In the UK, 61 organisations made a commitment to a 20 per cent decrease in working hours for all employees during a six-month period beginning in June 2022. Additionally, the clear majority of kept their full-time productivity goals. With 71 per cent of employees self-reporting lower levels of "burnout" and 39 per cent stating they were less stressed, data from the largest four-day working week trial in the world show dramatically lower rates of stress and illness in the workforce.
There was a 65 per cent reduction in days, and a 57 per cent fall in the number of staff leaving participating companies, compared to the same period the previous year. Company revenue barely changed during the trial period – even increasing marginally by 1.4 per cent on average.
In a report of the findings presented to UK lawmakers, some 92 per cent of companies that took part in the UK pilot programme (56 out of 61) say they intend to continue with the four-day working week, with 18 companies confirming the change as permanent.
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Research for the UK trials was conducted by a team of social scientists from the University of Cambridge, working with academics from Boston College in the US and the think tank Autonomy. The trial was organised by 4 Day Week Global in conjunction with the UK's 4 Day Week .
Companies from across the UK took part, with around 2,900 employees dropping a day of work. Organisations involved in the trial ranged from online retailers and financial service providers to animation studios and a local fish-and-chip shop. Other industries represented include consultancy, housing, IT, , recruitment, hospitality, marketing, and healthcare.
Researchers surveyed employees throughout the trial to gauge the effects of having an extra day of free time. Self-reported levels of anxiety and fatigue decreased across workforces, while mental and physical health improved.
Many survey respondents said they found it easier to balance work with both family and social commitments: 60 per cent of employees found an increased ability to combine paid work with care responsibilities, and 62 per cent reported it easier to combine work with social life.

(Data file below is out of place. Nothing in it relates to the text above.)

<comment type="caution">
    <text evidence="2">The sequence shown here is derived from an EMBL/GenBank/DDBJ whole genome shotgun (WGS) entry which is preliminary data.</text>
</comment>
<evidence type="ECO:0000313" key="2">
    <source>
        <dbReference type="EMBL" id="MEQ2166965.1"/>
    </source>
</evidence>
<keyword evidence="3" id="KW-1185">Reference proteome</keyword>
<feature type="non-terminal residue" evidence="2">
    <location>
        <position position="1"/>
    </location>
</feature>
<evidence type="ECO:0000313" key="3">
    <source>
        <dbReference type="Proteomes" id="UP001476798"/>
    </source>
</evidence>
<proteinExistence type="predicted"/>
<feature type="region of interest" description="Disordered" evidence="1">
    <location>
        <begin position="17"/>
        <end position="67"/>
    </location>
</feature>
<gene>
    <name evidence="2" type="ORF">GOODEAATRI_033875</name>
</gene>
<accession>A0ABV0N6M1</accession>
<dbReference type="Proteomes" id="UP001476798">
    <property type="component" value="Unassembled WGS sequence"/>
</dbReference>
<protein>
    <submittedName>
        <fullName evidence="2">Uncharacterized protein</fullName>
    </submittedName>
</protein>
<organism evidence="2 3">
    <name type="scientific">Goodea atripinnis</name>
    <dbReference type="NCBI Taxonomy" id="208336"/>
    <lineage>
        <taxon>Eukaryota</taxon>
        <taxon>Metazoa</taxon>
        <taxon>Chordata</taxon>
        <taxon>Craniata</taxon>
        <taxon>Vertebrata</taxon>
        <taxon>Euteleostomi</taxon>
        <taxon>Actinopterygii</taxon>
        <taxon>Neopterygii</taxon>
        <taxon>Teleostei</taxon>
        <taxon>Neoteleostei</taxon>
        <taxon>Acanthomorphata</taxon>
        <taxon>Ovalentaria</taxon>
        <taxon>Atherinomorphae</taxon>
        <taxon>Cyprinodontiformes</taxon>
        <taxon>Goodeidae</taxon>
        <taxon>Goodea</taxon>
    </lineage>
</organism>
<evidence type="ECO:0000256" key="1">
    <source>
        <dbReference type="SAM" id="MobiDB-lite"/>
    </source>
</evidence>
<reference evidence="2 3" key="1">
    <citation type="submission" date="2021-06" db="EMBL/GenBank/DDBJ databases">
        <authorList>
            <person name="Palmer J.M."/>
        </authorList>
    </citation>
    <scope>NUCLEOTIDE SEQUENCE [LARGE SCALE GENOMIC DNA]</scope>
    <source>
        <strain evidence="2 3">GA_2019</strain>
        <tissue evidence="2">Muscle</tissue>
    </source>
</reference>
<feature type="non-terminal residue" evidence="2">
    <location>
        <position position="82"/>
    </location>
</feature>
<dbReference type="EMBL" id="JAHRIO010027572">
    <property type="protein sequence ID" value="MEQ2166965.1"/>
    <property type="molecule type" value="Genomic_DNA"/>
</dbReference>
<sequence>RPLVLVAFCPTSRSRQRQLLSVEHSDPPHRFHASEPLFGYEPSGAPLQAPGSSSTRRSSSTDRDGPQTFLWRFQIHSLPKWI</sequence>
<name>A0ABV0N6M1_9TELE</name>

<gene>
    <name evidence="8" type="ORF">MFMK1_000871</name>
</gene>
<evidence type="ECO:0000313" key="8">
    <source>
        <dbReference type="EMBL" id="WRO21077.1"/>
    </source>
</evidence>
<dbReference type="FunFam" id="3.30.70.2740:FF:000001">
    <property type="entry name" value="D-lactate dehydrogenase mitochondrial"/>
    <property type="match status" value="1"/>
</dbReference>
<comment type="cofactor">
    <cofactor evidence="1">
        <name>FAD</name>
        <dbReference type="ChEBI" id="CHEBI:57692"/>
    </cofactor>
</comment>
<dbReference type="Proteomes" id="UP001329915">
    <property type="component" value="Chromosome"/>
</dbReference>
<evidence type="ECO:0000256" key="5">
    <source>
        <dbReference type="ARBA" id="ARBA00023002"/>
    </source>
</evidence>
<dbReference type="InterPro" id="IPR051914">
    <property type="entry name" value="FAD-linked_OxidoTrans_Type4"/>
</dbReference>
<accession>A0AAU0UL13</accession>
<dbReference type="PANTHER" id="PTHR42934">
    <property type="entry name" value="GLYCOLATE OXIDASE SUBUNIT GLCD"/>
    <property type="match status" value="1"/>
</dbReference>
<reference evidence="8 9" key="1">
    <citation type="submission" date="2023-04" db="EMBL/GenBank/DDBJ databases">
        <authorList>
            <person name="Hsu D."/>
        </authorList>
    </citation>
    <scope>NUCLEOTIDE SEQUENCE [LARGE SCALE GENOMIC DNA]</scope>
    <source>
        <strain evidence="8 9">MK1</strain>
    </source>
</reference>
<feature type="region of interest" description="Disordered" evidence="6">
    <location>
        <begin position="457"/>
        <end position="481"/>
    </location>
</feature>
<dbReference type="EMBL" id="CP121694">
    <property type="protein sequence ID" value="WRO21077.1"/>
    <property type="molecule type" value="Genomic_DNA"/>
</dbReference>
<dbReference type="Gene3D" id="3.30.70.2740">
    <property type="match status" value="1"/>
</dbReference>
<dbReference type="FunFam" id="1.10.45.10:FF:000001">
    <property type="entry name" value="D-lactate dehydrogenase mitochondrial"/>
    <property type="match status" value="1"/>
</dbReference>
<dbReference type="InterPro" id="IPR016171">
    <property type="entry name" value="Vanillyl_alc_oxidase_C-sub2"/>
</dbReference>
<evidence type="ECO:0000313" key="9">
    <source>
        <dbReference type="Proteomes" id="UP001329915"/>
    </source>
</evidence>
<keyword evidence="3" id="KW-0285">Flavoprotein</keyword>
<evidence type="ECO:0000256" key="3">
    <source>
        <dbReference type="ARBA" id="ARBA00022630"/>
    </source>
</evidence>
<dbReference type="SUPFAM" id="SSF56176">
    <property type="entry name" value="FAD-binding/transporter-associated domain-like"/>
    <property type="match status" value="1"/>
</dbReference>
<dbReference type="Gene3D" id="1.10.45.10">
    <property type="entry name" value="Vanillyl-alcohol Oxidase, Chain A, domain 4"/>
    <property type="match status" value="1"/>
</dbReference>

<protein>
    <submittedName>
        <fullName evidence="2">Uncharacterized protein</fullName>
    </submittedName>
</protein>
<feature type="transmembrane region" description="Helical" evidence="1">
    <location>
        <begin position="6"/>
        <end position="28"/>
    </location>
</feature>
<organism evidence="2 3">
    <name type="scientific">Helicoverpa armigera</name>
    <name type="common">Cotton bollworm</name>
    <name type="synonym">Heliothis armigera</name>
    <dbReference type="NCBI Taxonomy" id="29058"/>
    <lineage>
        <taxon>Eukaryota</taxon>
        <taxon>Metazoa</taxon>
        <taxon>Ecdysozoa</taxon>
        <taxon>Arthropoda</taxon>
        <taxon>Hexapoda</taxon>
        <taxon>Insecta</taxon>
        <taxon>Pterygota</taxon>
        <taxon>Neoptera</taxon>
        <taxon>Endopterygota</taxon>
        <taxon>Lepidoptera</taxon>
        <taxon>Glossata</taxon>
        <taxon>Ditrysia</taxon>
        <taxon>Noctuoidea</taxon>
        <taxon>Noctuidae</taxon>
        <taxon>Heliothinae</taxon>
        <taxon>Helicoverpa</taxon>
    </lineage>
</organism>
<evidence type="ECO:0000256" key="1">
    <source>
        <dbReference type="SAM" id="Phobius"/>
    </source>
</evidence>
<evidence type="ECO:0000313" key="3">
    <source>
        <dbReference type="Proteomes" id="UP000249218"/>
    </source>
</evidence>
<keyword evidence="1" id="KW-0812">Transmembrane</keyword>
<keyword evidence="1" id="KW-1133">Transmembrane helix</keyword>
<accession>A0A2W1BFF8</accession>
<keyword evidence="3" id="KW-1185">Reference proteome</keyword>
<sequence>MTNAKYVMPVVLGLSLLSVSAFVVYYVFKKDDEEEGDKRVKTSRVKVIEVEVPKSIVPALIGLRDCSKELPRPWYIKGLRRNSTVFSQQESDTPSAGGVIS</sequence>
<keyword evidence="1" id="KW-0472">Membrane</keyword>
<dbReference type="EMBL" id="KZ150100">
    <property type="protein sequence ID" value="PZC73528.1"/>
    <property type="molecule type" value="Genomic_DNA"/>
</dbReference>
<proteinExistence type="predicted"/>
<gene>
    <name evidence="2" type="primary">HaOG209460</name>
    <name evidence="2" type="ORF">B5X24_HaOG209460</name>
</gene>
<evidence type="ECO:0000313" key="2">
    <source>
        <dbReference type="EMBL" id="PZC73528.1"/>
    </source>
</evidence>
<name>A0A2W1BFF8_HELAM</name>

"Before the trial, many questioned whether we would see an increase in productivity to offset the reduction in working time – but this is exactly what we found," said sociologist Prof Brendan Burchell, who led the side of the research.
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"Many employees were very keen to find efficiency gains themselves. Long meetings with too many people were cut short or ditched completely. Workers were much less inclined to kill time, and actively sought out technologies that improved their productivity," he said.
Dr David Frayne, a Research Associate at the University of Cambridge, said, "We feel really encouraged by the results, which showed the many ways were turning the four-day week from a dream into realistic policy, with multiple benefits."
Joe Ryle, Director of the 4 Day Week Campaign, calls the results a "major breakthrough moment" for the idea of shorter working weeks. "Across a wide variety of different sectors of the economy, these incredible results show that the four-day week actually works."
In addition to the work, designed in collaboration with colleagues including Prof Juliet Schor from Boston College, the Cambridge team conducted a large number of extensive interviews with employees and company CEOs before, during and after the six-month trial.